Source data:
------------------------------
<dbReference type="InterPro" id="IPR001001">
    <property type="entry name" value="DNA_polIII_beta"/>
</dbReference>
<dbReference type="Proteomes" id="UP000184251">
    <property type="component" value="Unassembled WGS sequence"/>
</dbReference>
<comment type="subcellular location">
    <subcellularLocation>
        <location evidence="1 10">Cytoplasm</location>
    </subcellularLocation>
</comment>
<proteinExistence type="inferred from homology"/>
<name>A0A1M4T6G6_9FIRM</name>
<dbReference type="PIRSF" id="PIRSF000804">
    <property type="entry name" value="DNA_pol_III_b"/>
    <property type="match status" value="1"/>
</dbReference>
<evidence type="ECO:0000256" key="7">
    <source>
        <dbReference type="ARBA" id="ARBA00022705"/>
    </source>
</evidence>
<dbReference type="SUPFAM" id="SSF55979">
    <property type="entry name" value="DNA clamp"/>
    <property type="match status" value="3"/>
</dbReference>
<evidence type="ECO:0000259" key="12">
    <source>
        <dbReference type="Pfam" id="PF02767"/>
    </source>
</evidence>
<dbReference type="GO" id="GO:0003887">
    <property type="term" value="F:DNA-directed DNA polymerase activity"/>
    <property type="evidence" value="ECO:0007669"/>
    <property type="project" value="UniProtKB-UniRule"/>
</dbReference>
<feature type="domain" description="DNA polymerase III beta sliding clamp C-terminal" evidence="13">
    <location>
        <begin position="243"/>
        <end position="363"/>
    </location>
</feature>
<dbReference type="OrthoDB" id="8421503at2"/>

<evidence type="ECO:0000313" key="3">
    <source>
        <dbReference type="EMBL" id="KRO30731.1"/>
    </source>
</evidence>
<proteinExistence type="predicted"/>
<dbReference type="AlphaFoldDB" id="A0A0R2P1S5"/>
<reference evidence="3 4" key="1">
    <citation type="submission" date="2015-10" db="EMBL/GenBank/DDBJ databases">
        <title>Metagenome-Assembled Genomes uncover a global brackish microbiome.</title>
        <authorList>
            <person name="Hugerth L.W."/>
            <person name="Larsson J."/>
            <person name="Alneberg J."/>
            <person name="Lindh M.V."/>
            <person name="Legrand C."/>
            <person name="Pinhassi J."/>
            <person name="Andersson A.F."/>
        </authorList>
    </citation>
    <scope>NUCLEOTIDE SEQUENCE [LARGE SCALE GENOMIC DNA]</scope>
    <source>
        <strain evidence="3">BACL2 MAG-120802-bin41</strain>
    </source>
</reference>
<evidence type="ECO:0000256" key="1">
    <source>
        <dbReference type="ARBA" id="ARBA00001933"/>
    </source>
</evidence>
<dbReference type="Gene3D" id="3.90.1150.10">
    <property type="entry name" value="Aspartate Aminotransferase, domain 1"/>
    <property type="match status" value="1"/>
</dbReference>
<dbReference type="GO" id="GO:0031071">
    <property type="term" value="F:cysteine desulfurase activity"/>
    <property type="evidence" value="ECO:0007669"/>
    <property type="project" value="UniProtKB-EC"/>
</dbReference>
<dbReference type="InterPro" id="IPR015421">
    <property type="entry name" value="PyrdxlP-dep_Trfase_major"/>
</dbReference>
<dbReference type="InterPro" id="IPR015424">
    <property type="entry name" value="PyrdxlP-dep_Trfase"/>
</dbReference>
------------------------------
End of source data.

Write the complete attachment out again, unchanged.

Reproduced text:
<dbReference type="InterPro" id="IPR001001">
    <property type="entry name" value="DNA_polIII_beta"/>
</dbReference>
<dbReference type="Proteomes" id="UP000184251">
    <property type="component" value="Unassembled WGS sequence"/>
</dbReference>
<comment type="subcellular location">
    <subcellularLocation>
        <location evidence="1 10">Cytoplasm</location>
    </subcellularLocation>
</comment>
<proteinExistence type="inferred from homology"/>
<name>A0A1M4T6G6_9FIRM</name>
<dbReference type="PIRSF" id="PIRSF000804">
    <property type="entry name" value="DNA_pol_III_b"/>
    <property type="match status" value="1"/>
</dbReference>
<evidence type="ECO:0000256" key="7">
    <source>
        <dbReference type="ARBA" id="ARBA00022705"/>
    </source>
</evidence>
<dbReference type="SUPFAM" id="SSF55979">
    <property type="entry name" value="DNA clamp"/>
    <property type="match status" value="3"/>
</dbReference>
<evidence type="ECO:0000259" key="12">
    <source>
        <dbReference type="Pfam" id="PF02767"/>
    </source>
</evidence>
<dbReference type="GO" id="GO:0003887">
    <property type="term" value="F:DNA-directed DNA polymerase activity"/>
    <property type="evidence" value="ECO:0007669"/>
    <property type="project" value="UniProtKB-UniRule"/>
</dbReference>
<feature type="domain" description="DNA polymerase III beta sliding clamp C-terminal" evidence="13">
    <location>
        <begin position="243"/>
        <end position="363"/>
    </location>
</feature>
<dbReference type="OrthoDB" id="8421503at2"/>

<evidence type="ECO:0000313" key="3">
    <source>
        <dbReference type="EMBL" id="KRO30731.1"/>
    </source>
</evidence>
<proteinExistence type="predicted"/>
<dbReference type="AlphaFoldDB" id="A0A0R2P1S5"/>
<reference evidence="3 4" key="1">
    <citation type="submission" date="2015-10" db="EMBL/GenBank/DDBJ databases">
        <title>Metagenome-Assembled Genomes uncover a global brackish microbiome.</title>
        <authorList>
            <person name="Hugerth L.W."/>
            <person name="Larsson J."/>
            <person name="Alneberg J."/>
            <person name="Lindh M.V."/>
            <person name="Legrand C."/>
            <person name="Pinhassi J."/>
            <person name="Andersson A.F."/>
        </authorList>
    </citation>
    <scope>NUCLEOTIDE SEQUENCE [LARGE SCALE GENOMIC DNA]</scope>
    <source>
        <strain evidence="3">BACL2 MAG-120802-bin41</strain>
    </source>
</reference>
<evidence type="ECO:0000256" key="1">
    <source>
        <dbReference type="ARBA" id="ARBA00001933"/>
    </source>
</evidence>
<dbReference type="Gene3D" id="3.90.1150.10">
    <property type="entry name" value="Aspartate Aminotransferase, domain 1"/>
    <property type="match status" value="1"/>
</dbReference>
<dbReference type="GO" id="GO:0031071">
    <property type="term" value="F:cysteine desulfurase activity"/>
    <property type="evidence" value="ECO:0007669"/>
    <property type="project" value="UniProtKB-EC"/>
</dbReference>
<dbReference type="InterPro" id="IPR015421">
    <property type="entry name" value="PyrdxlP-dep_Trfase_major"/>
</dbReference>
<dbReference type="InterPro" id="IPR015424">
    <property type="entry name" value="PyrdxlP-dep_Trfase"/>
</dbReference>